7

I've been doing some index usage reviews (using DMV seek, scan and lookup stats) and have identified a number of 'unused' indexes in our biggest and busiest DB. I am interested in the opinions of this forum on what checks or confirmations other than reads should be evaluated before performing the index DROPs. One that comes immediately to mind is whether the index is being used to enforce a necessary unique constraint. What other factors are important to consider?

1
  • If it’s performance you care about, is there a particular DML statement that is slower than it needs to be due to index maintenance? Those are the indexes that you want to consider. – Andrew Sayer Feb 24 at 20:23
8

If there was a clever person who decided to use index hints in their application's queries, dropping said index will cause the query to fail outright if/when it runs.

Something like a quarter or year-end report might not be showing any index usage due to its infrequency of execution depending on how often the system is restarted.

2
  • 1
    Also don't rely on searching sys.all_sql_modules.definition for references to index names, because that will only catch hints in views/procs/other and obviously miss cases where a really clever person has included an index hint in ad-hoc SQL in the application layer. – David Spillett Feb 25 at 13:11
  • 1
    Sometimes a really clever person uses index id also, and in that case you won't be able to find the reference. – Learning_DBAdmin Feb 25 at 17:05
5

If you are unsure if you have a periodic report or job running that might use an index you would be well advised to disable the index rather than dropping it as then you have the definition in situ should you discover that it was after all required.

  ALTER INDEX IX_Employee_ManagerID ON HumanResources.Employee DISABLE;

and

ALTER INDEX IX_Employee_ManagerID ON HumanResources.Employee REBUILD;

should you discover the index was after all needed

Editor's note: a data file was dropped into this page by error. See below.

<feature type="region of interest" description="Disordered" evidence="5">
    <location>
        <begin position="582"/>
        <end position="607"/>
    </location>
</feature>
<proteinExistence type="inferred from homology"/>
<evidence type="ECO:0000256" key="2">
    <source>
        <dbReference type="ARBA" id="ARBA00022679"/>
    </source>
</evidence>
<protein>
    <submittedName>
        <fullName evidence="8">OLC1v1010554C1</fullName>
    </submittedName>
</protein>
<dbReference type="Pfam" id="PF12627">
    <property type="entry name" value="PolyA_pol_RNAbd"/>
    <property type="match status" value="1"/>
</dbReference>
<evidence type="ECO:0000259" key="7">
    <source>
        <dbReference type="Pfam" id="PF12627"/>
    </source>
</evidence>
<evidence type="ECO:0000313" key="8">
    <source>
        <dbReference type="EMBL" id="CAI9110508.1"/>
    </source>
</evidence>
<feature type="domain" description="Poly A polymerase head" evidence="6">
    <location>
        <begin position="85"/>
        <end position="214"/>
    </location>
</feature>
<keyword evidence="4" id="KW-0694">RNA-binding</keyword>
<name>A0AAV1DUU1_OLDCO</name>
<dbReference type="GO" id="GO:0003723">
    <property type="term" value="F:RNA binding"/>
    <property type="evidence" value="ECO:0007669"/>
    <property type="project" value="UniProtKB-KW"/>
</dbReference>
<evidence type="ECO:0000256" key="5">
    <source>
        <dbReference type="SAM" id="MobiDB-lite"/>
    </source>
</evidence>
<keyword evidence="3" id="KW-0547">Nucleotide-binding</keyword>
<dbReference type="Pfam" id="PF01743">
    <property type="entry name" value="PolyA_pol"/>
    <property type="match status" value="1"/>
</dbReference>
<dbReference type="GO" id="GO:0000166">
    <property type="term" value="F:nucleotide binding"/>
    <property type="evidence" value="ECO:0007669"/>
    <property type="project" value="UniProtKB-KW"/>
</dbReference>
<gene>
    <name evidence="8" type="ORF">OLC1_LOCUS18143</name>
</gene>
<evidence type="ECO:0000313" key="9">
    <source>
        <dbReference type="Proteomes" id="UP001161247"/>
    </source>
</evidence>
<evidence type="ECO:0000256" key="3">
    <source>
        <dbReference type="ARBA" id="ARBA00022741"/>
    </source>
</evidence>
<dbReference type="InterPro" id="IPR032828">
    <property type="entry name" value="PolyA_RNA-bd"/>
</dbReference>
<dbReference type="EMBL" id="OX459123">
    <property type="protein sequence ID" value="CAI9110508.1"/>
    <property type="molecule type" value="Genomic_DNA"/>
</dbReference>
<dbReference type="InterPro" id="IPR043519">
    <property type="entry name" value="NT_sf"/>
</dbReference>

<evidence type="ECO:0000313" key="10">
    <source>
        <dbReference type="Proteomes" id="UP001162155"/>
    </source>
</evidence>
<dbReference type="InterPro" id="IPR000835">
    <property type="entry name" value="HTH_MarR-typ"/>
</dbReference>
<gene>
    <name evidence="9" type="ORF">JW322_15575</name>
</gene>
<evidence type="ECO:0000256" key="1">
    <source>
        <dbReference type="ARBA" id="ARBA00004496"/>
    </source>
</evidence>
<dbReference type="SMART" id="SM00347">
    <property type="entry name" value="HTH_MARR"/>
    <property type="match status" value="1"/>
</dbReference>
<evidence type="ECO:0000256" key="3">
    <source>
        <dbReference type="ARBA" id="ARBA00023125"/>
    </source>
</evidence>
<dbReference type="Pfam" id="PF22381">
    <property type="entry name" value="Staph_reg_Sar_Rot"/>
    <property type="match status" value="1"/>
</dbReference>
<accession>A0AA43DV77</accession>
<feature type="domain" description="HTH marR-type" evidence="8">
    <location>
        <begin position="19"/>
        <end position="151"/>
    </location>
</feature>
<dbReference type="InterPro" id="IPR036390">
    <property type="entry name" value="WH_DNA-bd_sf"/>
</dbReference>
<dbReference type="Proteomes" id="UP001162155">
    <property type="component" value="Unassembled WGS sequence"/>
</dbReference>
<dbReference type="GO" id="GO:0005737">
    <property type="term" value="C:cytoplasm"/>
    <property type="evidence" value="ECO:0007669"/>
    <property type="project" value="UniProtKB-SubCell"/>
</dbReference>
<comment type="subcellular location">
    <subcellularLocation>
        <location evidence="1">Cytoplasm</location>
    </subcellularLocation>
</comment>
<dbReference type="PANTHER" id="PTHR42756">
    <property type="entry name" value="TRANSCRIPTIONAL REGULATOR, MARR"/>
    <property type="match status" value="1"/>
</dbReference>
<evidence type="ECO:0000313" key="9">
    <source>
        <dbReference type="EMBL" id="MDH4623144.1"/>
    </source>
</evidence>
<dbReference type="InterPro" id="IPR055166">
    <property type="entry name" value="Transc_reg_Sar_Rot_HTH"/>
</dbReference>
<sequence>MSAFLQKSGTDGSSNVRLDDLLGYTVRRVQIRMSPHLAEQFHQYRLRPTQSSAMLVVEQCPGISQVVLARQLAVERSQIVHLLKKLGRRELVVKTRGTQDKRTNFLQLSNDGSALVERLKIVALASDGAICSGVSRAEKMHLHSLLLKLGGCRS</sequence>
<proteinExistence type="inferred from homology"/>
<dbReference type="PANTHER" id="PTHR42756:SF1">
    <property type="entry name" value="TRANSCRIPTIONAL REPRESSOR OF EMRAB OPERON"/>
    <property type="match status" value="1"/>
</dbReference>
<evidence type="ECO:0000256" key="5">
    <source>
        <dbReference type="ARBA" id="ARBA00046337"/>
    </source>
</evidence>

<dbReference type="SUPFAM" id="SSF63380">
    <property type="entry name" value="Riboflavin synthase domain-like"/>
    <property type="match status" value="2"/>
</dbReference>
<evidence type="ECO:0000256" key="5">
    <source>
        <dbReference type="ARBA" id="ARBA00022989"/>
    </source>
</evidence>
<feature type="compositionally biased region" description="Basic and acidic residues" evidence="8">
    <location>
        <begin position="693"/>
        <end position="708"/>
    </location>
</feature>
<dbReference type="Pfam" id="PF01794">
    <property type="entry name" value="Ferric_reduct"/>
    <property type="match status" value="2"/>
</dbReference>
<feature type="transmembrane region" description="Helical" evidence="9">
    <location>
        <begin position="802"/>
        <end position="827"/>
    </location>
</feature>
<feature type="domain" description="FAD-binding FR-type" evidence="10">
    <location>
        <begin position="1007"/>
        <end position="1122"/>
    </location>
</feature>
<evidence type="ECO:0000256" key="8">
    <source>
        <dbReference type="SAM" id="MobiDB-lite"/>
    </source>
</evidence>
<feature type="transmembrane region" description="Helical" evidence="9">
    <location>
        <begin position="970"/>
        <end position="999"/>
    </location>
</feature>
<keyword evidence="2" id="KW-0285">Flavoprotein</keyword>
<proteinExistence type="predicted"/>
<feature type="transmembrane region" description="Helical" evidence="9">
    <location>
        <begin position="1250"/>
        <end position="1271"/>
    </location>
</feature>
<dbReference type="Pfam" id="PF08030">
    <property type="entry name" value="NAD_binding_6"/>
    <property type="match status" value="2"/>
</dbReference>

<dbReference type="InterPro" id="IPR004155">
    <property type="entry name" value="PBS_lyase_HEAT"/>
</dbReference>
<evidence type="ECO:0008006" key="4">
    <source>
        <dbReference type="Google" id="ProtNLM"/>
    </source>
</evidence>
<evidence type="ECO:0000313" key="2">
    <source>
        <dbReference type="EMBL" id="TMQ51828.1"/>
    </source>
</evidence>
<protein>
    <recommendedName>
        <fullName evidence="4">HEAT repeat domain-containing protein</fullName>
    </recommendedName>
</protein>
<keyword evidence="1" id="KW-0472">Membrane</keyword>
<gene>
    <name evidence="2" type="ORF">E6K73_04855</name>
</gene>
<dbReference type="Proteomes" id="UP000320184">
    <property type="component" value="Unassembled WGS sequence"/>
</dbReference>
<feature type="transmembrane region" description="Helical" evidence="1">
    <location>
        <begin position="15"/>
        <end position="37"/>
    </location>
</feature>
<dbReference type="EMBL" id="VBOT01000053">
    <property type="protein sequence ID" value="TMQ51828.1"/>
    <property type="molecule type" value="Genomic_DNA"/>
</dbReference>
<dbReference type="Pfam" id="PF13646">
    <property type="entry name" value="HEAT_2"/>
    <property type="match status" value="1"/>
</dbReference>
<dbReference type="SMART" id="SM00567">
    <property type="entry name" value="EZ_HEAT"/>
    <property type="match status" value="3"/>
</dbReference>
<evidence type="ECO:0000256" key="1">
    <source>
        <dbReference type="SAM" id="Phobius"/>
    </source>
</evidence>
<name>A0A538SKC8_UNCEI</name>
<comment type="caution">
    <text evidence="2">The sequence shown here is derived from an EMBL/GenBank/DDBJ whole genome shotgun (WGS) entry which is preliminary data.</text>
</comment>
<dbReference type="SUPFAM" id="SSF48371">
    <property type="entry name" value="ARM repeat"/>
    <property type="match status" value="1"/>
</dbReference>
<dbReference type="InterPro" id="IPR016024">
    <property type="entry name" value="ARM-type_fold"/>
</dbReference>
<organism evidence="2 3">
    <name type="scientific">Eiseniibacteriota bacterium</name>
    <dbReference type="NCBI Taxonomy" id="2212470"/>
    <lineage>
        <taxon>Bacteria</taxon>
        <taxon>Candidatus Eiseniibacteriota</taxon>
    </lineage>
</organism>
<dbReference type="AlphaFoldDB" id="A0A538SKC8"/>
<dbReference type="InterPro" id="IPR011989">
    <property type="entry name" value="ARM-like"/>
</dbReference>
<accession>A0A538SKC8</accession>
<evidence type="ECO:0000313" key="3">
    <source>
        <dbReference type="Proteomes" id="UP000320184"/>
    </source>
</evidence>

1
  • 1
    Thanks, helpful tip. – MinnRick Feb 24 at 23:20
4

Updates is the one you IMO you should weigh the positive aspects of the index (seek and scan) against. With few updates, then the the overhead is marginal. Unless you consider diskspace, but I assume you are after "what makes things go slower" as opposed to "what uses storage".

Note that if an index hasn't been touched since startup, you won't see it in sys.dm_db_index_usage_stats. OTOH, then it doesn't carry any operational overhead, so you may not bother anyhow (as per above reasoning).

1
  • Yep, principal objective is enhancing performance. Freeing up storage is secondary. For purposes of this thread I'm talking about indexes that don't have any (or extremely few) seeks, scans and lookups. – MinnRick Feb 24 at 18:33
3

In addition to unique indexes, indexes supporting foreign keys should normally be retained even if they are infrequently used.

1
  • Good one, thanks. – MinnRick Feb 24 at 21:19
2

If the index is not enforcing uniqueness, it is only there to (potentially) assist in read access. I'd just caution against dropping indexes that might be used for quarter end/year end reporting jobs that have been created to avoid locking tables for extended periods of time. You'll have to use some judgment and knowledge of the tables to determine that or just wait until you've collected enough information to know for sure.

1
  • Good thought, thanks. – MinnRick Feb 24 at 18:34
1

May not necessarily apply to your case but I think important to know for whomever it could apply to, and relevant.

If any of those tables are larger in size (100s of millions of rows / 100s of GB in size) and the index you're considering to DROP is the clustered index, bare in mind this operation will likely take substantially longer than dropping a nonclustered index on the same table. This is because the clustered index is the logical sorting of the table itself, and it's also contained as a reference in the rest of your nonclustered indexes as well.

I've seen dropping of a clustered index on a larger table take well over an hour to complete, thus blocking a majority of the other queries trying to run against that table during the process. So such a situation should definitely be planned well and likely executed off-hours during a maintenance window.

Your Answer

By clicking “Post Your Answer”, you agree to our terms of service, privacy policy and cookie policy

Not the answer you're looking for? Browse other questions tagged or ask your own question.